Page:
Carl Frampton fight funding controversy – a timeline
THE first and deputy first ministers' office correspondence, released after a year-long wait, offers further detail on the events leading up to the boxing match funding controversy:
June 4 2014: Press announcement that boxer Carl Frampton will fight for the IBF super-bantamweight world title against Kiko Martinez in Belfast on September 6.
June 25: Senior executive officials meet Cyclone Promotions representatives at the Europa Hotel in Belfast to discuss a request for public funding for the event.
June 26: David Sterling, then permanent secretary for the Department of Enterprise, emails Cyclone to confirm funding will be provided.
"With such short notice you will appreciate that your request for financial assistance does pose challenges for us," he says.
"In order to access these funding streams you will need to work with each organisation to develop a proposal that delivers benefits against their objectives."
Mr Sterling requests that in a press announcement Cyclone thanks First Minister Peter Robinson and Deputy First Minister Martin McGuinness "for the assistance the Northern Ireland Executive is giving you (without quoting any figures at this stage)."
June 30: A letter confirms the fdfm have agreed to support a funding bid worth £250,000.
The title fight eventually received £300,000. The Department of Enterprise gave £150,000, the Department of Culture, Arts and Leisure gave £100,000 and Belfast City Council £50,000.
July 6: Tickets for the fight go on sale with some brackets selling out in just three minutes.
September 4: The Irish News reveals the Frampton fight is being backed by hundreds of thousands of pounds of public money.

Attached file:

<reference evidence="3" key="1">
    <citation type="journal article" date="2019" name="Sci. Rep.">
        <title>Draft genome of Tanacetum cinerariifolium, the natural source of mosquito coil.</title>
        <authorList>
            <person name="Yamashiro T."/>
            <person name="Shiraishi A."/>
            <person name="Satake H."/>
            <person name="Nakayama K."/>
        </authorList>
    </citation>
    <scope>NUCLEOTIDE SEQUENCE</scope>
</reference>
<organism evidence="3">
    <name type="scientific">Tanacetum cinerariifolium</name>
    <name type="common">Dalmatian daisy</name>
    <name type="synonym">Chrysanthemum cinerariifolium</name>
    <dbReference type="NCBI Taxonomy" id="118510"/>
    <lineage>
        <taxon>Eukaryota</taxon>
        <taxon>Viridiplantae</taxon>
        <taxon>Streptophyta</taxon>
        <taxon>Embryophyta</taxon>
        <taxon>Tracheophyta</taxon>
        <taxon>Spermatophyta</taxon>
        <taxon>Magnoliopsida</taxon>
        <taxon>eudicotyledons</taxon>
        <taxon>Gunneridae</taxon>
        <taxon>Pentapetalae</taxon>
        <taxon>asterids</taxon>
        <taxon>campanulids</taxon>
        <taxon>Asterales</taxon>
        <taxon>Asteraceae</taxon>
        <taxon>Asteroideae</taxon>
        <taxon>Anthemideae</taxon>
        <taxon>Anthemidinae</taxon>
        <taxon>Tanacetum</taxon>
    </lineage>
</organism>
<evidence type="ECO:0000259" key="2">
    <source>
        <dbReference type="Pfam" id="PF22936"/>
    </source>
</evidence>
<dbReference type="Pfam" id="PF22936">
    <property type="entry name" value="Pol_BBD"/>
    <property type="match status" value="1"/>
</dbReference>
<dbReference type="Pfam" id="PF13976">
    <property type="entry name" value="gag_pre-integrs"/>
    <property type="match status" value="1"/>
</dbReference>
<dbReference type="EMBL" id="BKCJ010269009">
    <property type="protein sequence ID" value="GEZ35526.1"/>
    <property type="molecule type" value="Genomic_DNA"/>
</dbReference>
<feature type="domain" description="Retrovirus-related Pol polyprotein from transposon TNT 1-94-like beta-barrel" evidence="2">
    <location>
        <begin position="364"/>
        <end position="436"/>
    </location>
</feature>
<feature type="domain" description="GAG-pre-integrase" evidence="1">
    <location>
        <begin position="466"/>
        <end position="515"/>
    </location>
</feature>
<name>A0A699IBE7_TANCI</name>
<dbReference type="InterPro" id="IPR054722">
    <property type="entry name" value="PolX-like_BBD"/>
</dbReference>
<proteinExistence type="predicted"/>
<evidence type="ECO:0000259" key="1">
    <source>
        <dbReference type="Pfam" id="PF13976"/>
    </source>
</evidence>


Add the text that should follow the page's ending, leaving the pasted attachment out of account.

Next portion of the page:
September 6: Carl Frampton beats Kiko Martínez to become super-bantamweight world champion in front of 16,000 fans at a purpose-built arena on Titanic Slipways.
September 11: The Irish News reveals Peter Robinson's son Gareth was part of the team behind the title fight that received £300,000 of public money.
October 6: It emerges that justice minister David Ford expressed his "surprise" at learning through the media that Mr Robinson's son was involved in the event.
In a letter to fellow executive ministers, the Alliance leader said it appeared to him that the first minister should have declared an interest.
It came after Mr Robinson had asked Mr Ford about the PSNI's policy on charging for policing events such as the Frampton fight.
The then DUP leader rejected suggestions that he should have declared an interest, and insisted he was not lobbied for funding by his son.
November 17: The Irish News reveals the PSNI slashed its bill for policing the Carl Frampton fight.
A chief inspector met with a Cyclone representative just days before the bout and agreed to charging Cyclone £5,000 for policing.
The overall policing cost was £35,585 – meaning the public had to pay more than 85 per cent.
The fight was also the only event in recent years to secure a discount on policing charges.
November 22: The Irish News reveals Cyclone applied to the Department of Culture, Arts and Leisure (Dcal) for £100,000 of funding just five days before the fight.
The business case included an agreement to organise community events such as a programme encouraging healthy lifestyles among schoolchildren.
Cyclone sent their finalised business case to officials on September 1. Just three days later Dcal sent Cyclone a formal letter confirming that its funding application had been accepted.
August 6: Policing Board member Dolores Kelly criticises the PSNI's decision to waive most of its bill for the Frampton fight, saying that "any such event in the future must be dealt with more appropriately".
December 17 2015: Ofmdfm discloses Frampton fight correspondence in response to a Freedom of Information (FOI) request – more than 14 months after the FOI was sent.